Tuesday, December 23, 2008

Horace Mann, homeschool dad

"We need to focus on fixing and improving our public schools, not throwing our hands up and walking away from them," said President-elect Barack Obama, shortly before throwing up his hands and walking away from the D.C. public schools last month. This presumably wasn't too difficult for Obama, in that he already had experience in throwing up his hands and walking away from the Chicago public schools.

Of course Mr. Obama, a father of two, is merely the latest in a long line of public figures who champion public schools ... for other people's children. But until reading a new book by education professor Milton Gaither, I had no idea this grand tradition stretches all the way back to Horace Mann himself.

That's right, Horace Mann, generally regarded as the father of America's current public school system, was a homeschooler. "Ironically," Gaither writes, "some of the very people pushing so strongly for common schools that would raise the masses up ... were tutoring their own children at home out of a fear that these very masses would corrupt their own kids. One such individual was Horace Mann himself, whose wife Mary taught their three children at home even as he stumped the country preaching the common school. Mann's biographer Jonathan Messerli captures the irony well:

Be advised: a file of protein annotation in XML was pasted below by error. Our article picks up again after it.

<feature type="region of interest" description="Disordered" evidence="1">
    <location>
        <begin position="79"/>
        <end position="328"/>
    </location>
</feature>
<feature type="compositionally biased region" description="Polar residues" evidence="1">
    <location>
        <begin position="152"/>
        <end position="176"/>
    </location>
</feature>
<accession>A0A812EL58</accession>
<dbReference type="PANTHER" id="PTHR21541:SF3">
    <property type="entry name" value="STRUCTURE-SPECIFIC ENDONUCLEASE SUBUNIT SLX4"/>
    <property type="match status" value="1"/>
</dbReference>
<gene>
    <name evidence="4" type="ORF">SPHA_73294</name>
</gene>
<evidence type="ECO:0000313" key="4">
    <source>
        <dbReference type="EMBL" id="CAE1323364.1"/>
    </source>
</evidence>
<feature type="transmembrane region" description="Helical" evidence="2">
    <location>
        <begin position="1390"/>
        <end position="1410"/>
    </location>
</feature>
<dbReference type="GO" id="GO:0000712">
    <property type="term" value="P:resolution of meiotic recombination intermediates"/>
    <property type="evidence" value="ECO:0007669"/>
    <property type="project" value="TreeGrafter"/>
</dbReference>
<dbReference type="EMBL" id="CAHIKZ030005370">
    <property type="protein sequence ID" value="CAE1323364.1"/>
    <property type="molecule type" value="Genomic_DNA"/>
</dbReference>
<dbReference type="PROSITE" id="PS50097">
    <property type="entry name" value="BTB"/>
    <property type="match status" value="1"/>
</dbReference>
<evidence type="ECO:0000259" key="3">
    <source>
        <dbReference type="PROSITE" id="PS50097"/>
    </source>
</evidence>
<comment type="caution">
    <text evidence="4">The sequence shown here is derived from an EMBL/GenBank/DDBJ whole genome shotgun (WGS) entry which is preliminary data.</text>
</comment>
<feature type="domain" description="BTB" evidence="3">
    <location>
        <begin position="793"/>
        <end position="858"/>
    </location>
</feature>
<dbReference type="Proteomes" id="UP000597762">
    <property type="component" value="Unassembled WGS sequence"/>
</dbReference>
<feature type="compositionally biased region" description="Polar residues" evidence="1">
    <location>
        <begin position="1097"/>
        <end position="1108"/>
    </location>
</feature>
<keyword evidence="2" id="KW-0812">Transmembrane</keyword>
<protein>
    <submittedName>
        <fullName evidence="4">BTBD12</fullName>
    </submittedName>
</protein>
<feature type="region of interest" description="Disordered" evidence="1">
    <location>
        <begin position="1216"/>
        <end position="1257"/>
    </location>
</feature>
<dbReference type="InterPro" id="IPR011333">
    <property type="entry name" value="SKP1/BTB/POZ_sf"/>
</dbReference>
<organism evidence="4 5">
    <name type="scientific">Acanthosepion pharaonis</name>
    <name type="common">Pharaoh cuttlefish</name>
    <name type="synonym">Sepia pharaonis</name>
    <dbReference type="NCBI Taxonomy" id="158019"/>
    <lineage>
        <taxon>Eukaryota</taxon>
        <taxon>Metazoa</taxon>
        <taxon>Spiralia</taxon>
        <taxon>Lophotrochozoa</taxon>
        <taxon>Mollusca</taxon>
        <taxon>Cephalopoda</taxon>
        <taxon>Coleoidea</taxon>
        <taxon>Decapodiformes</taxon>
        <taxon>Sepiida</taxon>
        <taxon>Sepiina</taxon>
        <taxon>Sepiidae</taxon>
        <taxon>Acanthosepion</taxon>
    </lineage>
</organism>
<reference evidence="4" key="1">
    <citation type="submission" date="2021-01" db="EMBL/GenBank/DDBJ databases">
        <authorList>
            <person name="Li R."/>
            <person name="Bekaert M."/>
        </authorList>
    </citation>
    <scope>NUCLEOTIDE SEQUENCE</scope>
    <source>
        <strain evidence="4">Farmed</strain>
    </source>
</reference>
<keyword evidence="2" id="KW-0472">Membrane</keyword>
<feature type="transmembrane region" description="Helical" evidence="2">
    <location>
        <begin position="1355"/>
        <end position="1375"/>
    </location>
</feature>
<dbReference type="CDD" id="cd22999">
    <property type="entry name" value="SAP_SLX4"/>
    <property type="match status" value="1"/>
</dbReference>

From a hundred platforms, Mann had lectured that the need for better schools was predicated upon the assumption that parents could no longer be entrusted to perform their traditional roles in moral training and that a more systematic approach with the public school was necessary. Now as a father, he fell back on the educational responsibilities of the family, hoping to make the fireside achieve for his own son what he wanted the schools to accomplish for others.

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